Photos by Tracy Walsh
Susan Hopp majored in art and spent years leading her own design firm before marrying fellow designer Karl Schweikart, with whom she now runs the design and branding agency 45 Degrees/Minneapolis. At the time, there was one thing that didn’t interest Hopp (who was busily engaged in a number of activities), in the least—gardening. “Gardening was not in my blood, and frankly, I couldn’t understand why people wasted their time watering and weeding,” she recalls with a laugh.
But things change. Her husband enjoyed working in the yard and began turning more and more of their grassy South Minneapolis lawn into shade gardens that thrived beneath two giant elm trees. With his encouragement, Hopp even planted a few annual flowers in a small sunny spot on the south side of the house. But then Dutch Elm disease came along, taking both of their beloved trees.
From Shaded Plants to Sun-loving Flowers
When their son Colin went off to college, the empty nesters were ready to pursue other interests. Schweikart had more time to write music and play in local band The Melvilles, while Hopp, suddenly faced with a much sunnier yard, became an “accidental” gardener. “If we hadn’t lost the elms, I would never have thought about gardening as I know it now,” she says, explaining how the first thing they did was double her flower gardens and turn their grassy boulevard into a bountiful oasis for bees and butterflies.
Having always enjoyed making bouquets for friends and family, Hopp began reading about sustainable ways to grow a wide variety of cut flowers on their small city lot without giving up the look of what was fast becoming a flourishing cottage garden. Then, on an impulse, she launched her own seasonal floral business, A Pretty Posy, in 2016. During the months of July through September, she creates fresh, cut-to-order bouquets for gifts and special occasions from whatever is blooming in her gardens, which is to say a lot.
A Bounty of Blooms
Currently, Hopp estimates that she grows somewhere between 100 to 200 varieties of cut flowers, annuals, perennials, and natives, as well as ferns, herbs, and grasses. Every year she fine-tunes her gardens, trying out new plants, adding more beds, finding ways to grow things more efficiently, and weeding out plants that aren’t doing well. Opting to outfit the beds with drip irrigation has also helped the flowers, she says.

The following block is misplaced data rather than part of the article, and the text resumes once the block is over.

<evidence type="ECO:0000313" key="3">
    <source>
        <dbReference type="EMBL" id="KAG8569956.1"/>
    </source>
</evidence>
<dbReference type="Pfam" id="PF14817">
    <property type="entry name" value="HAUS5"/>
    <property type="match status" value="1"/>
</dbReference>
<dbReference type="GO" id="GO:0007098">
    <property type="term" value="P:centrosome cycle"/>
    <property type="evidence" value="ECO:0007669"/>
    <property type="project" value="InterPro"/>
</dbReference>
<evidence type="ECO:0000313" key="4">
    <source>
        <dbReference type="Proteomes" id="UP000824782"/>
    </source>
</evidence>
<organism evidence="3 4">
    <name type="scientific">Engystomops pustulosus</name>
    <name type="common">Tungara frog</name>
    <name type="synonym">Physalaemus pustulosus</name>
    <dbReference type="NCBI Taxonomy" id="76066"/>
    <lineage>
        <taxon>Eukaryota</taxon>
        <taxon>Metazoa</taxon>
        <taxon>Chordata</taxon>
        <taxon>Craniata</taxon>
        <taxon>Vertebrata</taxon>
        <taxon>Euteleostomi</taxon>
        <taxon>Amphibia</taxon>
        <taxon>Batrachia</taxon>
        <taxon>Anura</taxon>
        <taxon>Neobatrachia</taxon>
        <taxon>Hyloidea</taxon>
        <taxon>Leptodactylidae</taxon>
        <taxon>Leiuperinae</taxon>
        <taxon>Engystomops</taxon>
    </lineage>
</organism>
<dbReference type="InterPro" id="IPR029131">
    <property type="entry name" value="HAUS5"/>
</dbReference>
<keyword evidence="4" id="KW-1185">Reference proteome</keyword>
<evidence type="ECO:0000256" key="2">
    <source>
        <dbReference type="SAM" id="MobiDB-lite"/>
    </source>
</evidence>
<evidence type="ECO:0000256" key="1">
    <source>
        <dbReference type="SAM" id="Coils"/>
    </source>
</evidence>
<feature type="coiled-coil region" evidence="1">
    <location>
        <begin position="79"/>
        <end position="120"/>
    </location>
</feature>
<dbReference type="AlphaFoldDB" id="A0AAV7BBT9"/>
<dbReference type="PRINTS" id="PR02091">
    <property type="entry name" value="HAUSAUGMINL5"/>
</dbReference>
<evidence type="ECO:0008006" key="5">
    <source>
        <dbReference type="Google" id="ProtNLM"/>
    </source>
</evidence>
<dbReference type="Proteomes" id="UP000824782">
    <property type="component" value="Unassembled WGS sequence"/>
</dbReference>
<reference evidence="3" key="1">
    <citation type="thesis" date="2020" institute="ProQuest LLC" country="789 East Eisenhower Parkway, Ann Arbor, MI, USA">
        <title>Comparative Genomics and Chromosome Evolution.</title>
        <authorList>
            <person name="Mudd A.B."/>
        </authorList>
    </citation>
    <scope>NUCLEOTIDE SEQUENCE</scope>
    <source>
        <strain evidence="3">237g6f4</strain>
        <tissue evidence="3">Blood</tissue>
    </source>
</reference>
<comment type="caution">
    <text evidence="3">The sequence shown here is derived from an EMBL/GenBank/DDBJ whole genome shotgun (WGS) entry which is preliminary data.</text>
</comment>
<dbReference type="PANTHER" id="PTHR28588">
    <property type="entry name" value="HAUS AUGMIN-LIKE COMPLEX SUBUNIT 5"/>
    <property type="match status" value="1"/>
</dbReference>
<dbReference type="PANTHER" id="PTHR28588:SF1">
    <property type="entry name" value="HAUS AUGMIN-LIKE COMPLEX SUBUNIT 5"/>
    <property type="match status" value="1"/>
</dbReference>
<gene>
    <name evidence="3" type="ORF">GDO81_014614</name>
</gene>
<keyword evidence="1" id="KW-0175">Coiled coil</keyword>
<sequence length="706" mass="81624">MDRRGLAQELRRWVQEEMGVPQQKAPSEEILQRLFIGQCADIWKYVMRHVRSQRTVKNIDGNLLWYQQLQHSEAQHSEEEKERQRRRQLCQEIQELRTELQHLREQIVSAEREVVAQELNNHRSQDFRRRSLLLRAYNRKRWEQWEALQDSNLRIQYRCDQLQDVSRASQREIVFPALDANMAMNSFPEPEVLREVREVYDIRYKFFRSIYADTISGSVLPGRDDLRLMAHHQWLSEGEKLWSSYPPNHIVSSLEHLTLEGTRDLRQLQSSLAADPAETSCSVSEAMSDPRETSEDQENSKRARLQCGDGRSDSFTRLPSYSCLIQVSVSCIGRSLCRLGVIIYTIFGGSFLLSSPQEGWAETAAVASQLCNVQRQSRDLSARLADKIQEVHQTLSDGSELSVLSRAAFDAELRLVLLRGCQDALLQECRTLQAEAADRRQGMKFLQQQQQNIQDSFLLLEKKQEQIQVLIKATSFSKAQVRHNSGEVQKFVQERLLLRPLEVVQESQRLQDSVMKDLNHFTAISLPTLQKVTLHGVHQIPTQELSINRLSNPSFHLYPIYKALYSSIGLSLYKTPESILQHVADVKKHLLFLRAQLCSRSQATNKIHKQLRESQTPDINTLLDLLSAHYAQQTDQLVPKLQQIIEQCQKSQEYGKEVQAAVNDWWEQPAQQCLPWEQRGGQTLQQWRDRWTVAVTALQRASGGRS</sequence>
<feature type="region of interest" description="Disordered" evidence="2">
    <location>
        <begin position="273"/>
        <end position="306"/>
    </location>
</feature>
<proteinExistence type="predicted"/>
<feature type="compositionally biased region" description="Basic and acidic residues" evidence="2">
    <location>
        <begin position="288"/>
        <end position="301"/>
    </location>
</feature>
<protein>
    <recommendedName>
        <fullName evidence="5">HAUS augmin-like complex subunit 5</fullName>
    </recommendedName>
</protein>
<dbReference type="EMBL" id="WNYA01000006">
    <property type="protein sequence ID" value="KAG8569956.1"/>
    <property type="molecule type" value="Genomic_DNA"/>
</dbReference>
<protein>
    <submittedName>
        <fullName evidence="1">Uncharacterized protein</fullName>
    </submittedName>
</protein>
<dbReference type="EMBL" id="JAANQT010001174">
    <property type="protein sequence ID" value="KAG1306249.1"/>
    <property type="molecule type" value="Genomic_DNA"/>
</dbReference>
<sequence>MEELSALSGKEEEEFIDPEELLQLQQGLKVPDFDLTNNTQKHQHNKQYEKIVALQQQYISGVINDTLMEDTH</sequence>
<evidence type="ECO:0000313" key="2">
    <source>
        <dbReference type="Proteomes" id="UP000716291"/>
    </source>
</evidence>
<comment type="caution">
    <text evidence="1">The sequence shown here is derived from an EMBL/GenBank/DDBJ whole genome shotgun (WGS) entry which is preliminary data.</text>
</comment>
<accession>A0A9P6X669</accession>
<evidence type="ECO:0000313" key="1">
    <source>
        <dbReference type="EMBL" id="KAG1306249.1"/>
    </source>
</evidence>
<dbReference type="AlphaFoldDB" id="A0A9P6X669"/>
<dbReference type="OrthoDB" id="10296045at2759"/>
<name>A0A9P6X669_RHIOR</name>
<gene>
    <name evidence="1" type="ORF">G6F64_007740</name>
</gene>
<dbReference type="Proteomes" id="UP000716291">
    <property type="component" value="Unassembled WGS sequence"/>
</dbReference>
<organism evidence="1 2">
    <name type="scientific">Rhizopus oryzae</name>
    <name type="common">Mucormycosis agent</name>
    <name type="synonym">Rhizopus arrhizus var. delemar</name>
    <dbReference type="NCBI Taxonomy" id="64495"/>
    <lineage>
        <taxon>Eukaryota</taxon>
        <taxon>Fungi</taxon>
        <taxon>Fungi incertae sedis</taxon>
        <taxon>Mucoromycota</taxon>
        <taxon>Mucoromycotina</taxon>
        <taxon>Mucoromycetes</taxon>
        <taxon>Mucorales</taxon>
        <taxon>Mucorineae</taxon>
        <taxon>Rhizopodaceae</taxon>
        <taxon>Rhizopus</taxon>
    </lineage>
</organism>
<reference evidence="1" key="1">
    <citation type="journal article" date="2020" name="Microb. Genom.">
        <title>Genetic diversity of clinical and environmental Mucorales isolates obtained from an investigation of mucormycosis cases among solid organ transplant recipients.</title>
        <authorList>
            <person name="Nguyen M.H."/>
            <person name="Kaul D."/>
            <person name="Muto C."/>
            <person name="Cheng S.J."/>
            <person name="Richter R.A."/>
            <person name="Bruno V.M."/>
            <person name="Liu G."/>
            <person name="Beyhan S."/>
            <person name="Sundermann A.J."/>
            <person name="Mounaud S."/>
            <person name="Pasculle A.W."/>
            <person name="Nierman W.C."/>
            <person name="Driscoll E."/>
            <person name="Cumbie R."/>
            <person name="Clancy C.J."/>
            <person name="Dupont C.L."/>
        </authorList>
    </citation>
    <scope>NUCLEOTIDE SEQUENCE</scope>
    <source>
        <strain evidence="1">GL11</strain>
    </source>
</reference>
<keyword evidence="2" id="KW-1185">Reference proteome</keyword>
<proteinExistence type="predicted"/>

While the raised beds out back look as if they’ve been planted for production, Hopp’s in-ground cutting gardens naturally curve around the house and yard, preserving the cottage-garden feel. It helps, too, that she always plants more flowers than she needs, allowing beds to stay lush even when there’s a lot of cutting to do for custom bouquets.
Most of A Pretty Posy’s bouquets include about 25 varieties of flowers and foliage, including many uncommon and old-fashioned varieties not usually found in store-bought or farmers-market bouquets. “Having so much variety is one of the things that sets me apart,” she says. “I find joy in big, beautiful, fresh bouquets and have a keen interest in spreading the love of growing cut flowers.”
Must-Have Flowers for a Cutting Garden
Looking to create your own cutting garden? Susan Hopp recommends starting with a mix
of fast-growing, long-blooming annuals and a few longer-to-mature perennials for spring
and fall bloom. Here are her top 20 picks:
- Annuals: allium, bells of Ireland, cleome, cosmos, dahlias, globe amaranth, lisianthus, nicotiana, scented geranium, snapdragons, sunflowers, or zinnias.
- Perennials: asters, baptista, bishop’s lace, black-eyed susan, chrysanthemums, phlox, salvia, and Siberian iris.